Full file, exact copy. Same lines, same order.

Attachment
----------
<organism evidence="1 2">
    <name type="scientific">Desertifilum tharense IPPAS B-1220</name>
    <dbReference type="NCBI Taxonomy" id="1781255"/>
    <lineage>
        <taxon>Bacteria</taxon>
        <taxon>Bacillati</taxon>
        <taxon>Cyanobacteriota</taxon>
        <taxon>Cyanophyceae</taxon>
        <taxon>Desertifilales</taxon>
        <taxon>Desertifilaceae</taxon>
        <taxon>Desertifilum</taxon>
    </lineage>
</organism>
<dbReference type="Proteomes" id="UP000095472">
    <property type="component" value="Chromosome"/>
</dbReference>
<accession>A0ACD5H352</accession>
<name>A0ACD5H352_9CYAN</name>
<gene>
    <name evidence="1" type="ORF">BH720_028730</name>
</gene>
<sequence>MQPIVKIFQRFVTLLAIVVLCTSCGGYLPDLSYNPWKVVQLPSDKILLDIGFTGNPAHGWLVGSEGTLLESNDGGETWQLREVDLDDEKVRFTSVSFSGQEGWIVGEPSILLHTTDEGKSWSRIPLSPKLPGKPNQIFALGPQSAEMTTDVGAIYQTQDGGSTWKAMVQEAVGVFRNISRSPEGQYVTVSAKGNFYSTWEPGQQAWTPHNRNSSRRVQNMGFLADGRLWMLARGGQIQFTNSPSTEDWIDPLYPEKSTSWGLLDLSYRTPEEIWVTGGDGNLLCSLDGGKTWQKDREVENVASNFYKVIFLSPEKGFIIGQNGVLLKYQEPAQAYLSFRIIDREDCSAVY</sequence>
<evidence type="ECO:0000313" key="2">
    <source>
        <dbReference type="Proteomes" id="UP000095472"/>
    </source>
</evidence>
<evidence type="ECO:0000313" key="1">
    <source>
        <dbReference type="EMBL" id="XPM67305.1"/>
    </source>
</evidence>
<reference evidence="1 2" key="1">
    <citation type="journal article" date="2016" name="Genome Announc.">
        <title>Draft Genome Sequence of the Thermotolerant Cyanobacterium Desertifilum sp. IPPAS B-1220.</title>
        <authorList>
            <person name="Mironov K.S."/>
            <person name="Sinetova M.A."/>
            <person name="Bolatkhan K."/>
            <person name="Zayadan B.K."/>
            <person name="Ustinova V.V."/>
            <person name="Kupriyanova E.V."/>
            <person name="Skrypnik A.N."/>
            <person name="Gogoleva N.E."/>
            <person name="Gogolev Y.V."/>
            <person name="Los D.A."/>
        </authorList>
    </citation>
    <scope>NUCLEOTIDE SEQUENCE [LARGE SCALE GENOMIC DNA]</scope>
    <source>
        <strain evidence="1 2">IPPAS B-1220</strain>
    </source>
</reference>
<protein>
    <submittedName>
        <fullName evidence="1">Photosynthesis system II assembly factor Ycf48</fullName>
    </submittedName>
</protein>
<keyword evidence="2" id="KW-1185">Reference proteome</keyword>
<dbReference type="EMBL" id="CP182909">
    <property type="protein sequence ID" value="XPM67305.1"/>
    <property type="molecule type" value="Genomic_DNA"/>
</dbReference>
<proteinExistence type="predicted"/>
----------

<organism evidence="1 2">
    <name type="scientific">Desertifilum tharense IPPAS B-1220</name>
    <dbReference type="NCBI Taxonomy" id="1781255"/>
    <lineage>
        <taxon>Bacteria</taxon>
        <taxon>Bacillati</taxon>
        <taxon>Cyanobacteriota</taxon>
        <taxon>Cyanophyceae</taxon>
        <taxon>Desertifilales</taxon>
        <taxon>Desertifilaceae</taxon>
        <taxon>Desertifilum</taxon>
    </lineage>
</organism>
<dbReference type="Proteomes" id="UP000095472">
    <property type="component" value="Chromosome"/>
</dbReference>
<accession>A0ACD5H352</accession>
<name>A0ACD5H352_9CYAN</name>
<gene>
    <name evidence="1" type="ORF">BH720_028730</name>
</gene>
<sequence>MQPIVKIFQRFVTLLAIVVLCTSCGGYLPDLSYNPWKVVQLPSDKILLDIGFTGNPAHGWLVGSEGTLLESNDGGETWQLREVDLDDEKVRFTSVSFSGQEGWIVGEPSILLHTTDEGKSWSRIPLSPKLPGKPNQIFALGPQSAEMTTDVGAIYQTQDGGSTWKAMVQEAVGVFRNISRSPEGQYVTVSAKGNFYSTWEPGQQAWTPHNRNSSRRVQNMGFLADGRLWMLARGGQIQFTNSPSTEDWIDPLYPEKSTSWGLLDLSYRTPEEIWVTGGDGNLLCSLDGGKTWQKDREVENVASNFYKVIFLSPEKGFIIGQNGVLLKYQEPAQAYLSFRIIDREDCSAVY</sequence>
<evidence type="ECO:0000313" key="2">
    <source>
        <dbReference type="Proteomes" id="UP000095472"/>
    </source>
</evidence>
<evidence type="ECO:0000313" key="1">
    <source>
        <dbReference type="EMBL" id="XPM67305.1"/>
    </source>
</evidence>
<reference evidence="1 2" key="1">
    <citation type="journal article" date="2016" name="Genome Announc.">
        <title>Draft Genome Sequence of the Thermotolerant Cyanobacterium Desertifilum sp. IPPAS B-1220.</title>
        <authorList>
            <person name="Mironov K.S."/>
            <person name="Sinetova M.A."/>
            <person name="Bolatkhan K."/>
            <person name="Zayadan B.K."/>
            <person name="Ustinova V.V."/>
            <person name="Kupriyanova E.V."/>
            <person name="Skrypnik A.N."/>
            <person name="Gogoleva N.E."/>
            <person name="Gogolev Y.V."/>
            <person name="Los D.A."/>
        </authorList>
    </citation>
    <scope>NUCLEOTIDE SEQUENCE [LARGE SCALE GENOMIC DNA]</scope>
    <source>
        <strain evidence="1 2">IPPAS B-1220</strain>
    </source>
</reference>
<protein>
    <submittedName>
        <fullName evidence="1">Photosynthesis system II assembly factor Ycf48</fullName>
    </submittedName>
</protein>
<keyword evidence="2" id="KW-1185">Reference proteome</keyword>
<dbReference type="EMBL" id="CP182909">
    <property type="protein sequence ID" value="XPM67305.1"/>
    <property type="molecule type" value="Genomic_DNA"/>
</dbReference>
<proteinExistence type="predicted"/>